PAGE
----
Since the COVID-19 pandemic began, everyone’s had to get used to masks, but those with glasses have also had to adjust to regularly fogging lenses.
Though mask mandates are dwindling across the country, it doesn’t mean they are gone for good. Masks are still useful to prevent other viruses, as they significantly reduce the germs a person can spread. They also help alleviate the impact of seasonal allergies.
While dealing with fogged-up glasses can be an annoyance, this doesn’t mean you have to stop wearing masks when you need them. Consider LASIK for more mask-wearing convenience.
Why Do Glasses Fog Up With Masks?
Even without a mask, when you walk outside in cooler air, and then move inside to warmer, you may find that your glasses fog up. This is because when warm air meets a cold surface (such as your glasses lenses), condensation forms.
Your breath is regularly warmer than the surface of your glasses. When you’re wearing a mask, your exhalations are redirected closer to your lenses. “The moisture condenses and accumulates on the glass just like the steam from the shower does on your mirror,” Ron Pelton, president of the Colorado Society of Eye Physicians and Surgeons, explained to NBC. While others have found and shared clever tricks to stop glasses from fogging up, LASIK surgery may be able to eliminate the inconvenience altogether.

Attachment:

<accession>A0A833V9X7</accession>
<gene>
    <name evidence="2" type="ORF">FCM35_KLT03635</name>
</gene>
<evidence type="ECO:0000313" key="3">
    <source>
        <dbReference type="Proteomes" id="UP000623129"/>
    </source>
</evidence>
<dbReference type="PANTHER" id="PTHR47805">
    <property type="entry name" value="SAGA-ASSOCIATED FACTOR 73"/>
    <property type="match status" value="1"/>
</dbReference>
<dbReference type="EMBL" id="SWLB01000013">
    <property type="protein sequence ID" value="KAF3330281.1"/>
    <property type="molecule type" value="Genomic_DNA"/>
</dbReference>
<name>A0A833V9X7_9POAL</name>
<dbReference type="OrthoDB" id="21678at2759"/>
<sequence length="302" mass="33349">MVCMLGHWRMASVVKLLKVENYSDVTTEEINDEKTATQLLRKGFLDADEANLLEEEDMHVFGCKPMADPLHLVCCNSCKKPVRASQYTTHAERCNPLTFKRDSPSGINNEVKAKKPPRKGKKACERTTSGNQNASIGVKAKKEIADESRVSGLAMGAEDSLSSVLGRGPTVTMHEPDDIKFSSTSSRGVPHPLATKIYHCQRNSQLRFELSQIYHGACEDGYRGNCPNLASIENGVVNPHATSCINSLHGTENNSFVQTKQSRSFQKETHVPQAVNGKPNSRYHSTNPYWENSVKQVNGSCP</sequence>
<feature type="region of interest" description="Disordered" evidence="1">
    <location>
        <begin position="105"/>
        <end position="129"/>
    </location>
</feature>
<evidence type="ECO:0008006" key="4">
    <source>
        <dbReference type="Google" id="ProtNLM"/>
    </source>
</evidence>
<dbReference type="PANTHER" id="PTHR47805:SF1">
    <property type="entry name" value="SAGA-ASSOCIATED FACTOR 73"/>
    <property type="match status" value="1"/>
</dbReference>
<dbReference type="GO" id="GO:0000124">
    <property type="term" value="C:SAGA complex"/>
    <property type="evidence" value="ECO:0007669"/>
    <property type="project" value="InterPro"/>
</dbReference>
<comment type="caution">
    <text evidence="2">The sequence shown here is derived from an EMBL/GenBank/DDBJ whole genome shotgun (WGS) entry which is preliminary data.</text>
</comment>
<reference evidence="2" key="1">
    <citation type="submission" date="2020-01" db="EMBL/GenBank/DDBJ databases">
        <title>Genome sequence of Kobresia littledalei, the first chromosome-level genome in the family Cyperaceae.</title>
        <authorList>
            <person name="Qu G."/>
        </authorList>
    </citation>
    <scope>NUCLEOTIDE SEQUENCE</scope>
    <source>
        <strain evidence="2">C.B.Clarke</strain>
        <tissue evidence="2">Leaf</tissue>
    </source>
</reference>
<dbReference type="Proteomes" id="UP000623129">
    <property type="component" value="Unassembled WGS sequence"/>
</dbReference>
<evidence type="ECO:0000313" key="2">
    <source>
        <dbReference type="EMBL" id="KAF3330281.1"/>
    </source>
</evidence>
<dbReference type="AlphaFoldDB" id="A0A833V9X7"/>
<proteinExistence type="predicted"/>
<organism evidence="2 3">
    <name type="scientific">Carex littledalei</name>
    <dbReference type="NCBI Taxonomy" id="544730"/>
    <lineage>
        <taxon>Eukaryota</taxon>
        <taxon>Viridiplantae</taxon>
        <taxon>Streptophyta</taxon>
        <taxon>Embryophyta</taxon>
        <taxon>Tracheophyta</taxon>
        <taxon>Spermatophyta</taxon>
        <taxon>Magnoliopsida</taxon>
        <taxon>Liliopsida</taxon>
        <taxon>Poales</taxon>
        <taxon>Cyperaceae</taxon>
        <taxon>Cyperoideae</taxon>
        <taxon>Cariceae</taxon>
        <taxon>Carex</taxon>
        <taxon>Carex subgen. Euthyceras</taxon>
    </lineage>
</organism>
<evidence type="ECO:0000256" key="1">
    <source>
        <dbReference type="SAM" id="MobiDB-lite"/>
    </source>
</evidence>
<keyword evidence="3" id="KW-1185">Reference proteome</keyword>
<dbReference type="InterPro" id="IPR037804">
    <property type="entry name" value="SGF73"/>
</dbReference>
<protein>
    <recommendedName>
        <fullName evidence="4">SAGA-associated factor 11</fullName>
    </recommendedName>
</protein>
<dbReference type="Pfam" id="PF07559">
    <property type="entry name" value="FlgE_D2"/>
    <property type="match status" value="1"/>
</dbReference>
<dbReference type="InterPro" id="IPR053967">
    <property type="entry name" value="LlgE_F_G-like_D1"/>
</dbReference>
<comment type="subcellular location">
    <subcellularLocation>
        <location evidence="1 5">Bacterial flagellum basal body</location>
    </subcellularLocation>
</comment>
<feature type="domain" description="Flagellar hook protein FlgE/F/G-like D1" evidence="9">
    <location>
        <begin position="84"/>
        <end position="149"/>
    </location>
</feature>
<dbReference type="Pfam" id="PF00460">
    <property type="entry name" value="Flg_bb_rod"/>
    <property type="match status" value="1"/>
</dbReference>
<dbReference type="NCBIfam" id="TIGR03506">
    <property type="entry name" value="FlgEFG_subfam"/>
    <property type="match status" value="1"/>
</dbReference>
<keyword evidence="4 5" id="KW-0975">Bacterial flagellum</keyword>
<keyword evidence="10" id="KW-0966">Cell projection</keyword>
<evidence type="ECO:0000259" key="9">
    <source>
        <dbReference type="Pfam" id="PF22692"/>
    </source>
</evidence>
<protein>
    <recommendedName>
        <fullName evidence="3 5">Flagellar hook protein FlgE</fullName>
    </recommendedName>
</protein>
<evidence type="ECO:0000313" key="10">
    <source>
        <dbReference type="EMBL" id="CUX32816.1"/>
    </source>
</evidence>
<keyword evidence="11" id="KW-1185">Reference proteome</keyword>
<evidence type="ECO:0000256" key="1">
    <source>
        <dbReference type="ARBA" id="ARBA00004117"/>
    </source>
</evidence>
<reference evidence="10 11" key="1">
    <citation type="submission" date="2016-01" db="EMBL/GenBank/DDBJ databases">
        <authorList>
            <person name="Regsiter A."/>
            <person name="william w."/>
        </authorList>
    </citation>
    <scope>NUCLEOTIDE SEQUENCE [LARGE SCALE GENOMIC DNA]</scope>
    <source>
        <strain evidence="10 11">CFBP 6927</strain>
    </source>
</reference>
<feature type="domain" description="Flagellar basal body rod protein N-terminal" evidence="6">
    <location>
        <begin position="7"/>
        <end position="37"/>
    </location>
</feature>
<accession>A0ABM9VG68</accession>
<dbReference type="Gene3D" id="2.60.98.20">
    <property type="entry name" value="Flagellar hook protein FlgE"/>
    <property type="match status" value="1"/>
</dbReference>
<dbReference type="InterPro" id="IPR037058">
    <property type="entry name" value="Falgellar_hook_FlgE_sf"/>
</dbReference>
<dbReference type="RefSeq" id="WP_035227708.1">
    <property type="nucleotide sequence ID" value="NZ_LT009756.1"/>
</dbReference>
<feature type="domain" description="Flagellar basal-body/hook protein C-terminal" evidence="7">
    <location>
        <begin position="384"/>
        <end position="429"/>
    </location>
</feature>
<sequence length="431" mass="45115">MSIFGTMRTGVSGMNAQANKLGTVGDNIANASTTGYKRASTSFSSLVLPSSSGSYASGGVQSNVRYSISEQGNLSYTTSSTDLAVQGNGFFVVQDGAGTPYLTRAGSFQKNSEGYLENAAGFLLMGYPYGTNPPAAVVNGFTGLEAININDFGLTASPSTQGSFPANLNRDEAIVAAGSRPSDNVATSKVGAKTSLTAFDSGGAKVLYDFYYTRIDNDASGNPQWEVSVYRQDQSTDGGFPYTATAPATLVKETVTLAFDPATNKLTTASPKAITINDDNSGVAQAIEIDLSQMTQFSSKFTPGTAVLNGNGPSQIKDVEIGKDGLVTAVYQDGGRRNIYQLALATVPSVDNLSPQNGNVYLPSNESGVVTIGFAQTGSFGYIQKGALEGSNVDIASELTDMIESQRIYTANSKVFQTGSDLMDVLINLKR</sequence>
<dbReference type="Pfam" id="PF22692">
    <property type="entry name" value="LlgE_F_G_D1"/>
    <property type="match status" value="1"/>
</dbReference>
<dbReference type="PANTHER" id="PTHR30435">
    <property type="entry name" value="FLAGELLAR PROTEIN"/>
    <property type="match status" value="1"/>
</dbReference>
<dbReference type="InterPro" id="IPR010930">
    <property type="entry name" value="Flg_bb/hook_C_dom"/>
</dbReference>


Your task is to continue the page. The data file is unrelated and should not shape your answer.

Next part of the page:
What is LASIK?
A form of refractive surgery, LASIK stands for Laser-Assisted In Situ Keratomileusis. It is designed to correct several vision problems, including nearsightedness (myopia), farsightedness (hyperopia), and astigmatism.
LASIK is the most common procedure for treating nearsightedness. During a LASIK procedure, a laser reshapes the eye’s cornea to improve vision. Patients rarely experience pain during or after their procedure, and full vision recovery can be expected after a couple of days, at most.
Why Not Go With Contacts?
If you don’t want to deal with glasses fogging up with a mask, you may be thinking about contact lenses instead. But wearing contacts with your mask can increase symptoms of discomfort in the eye, including dry eyes.
Is LASIK Right for Me?
If you have a prescription for your glasses or contacts, LASIK might be right for you. Consultation with your eye doctor will be the best way to determine whether and how LASIK can help, but there are a few things that may hinder your ability to undergo a LASIK procedure, such as:
- Prescription-strength – If you have a strong prescription or an extreme case of myopia, hyperopia, or astigmatism, you may not qualify.
- Poor eye health – If your eyes are not generally healthy, then doctors may not be able to perform LASIK.
- Age – Your eyes need to be fully developed for LASIK to be effective, so those under 18 will have to wait.
- Overall health – Conditions such as diabetes or auto-immune disorders could impact your healing process, and may disqualify you for LASIK.
- Pregnancy and breastfeeding – These can affect a mother’s eyesight, making it important to wait until after breastfeeding is complete to undergo the procedure.
If you do not fit into these categories, you may be able to receive LASIK, and experience fog-free mask-wearing!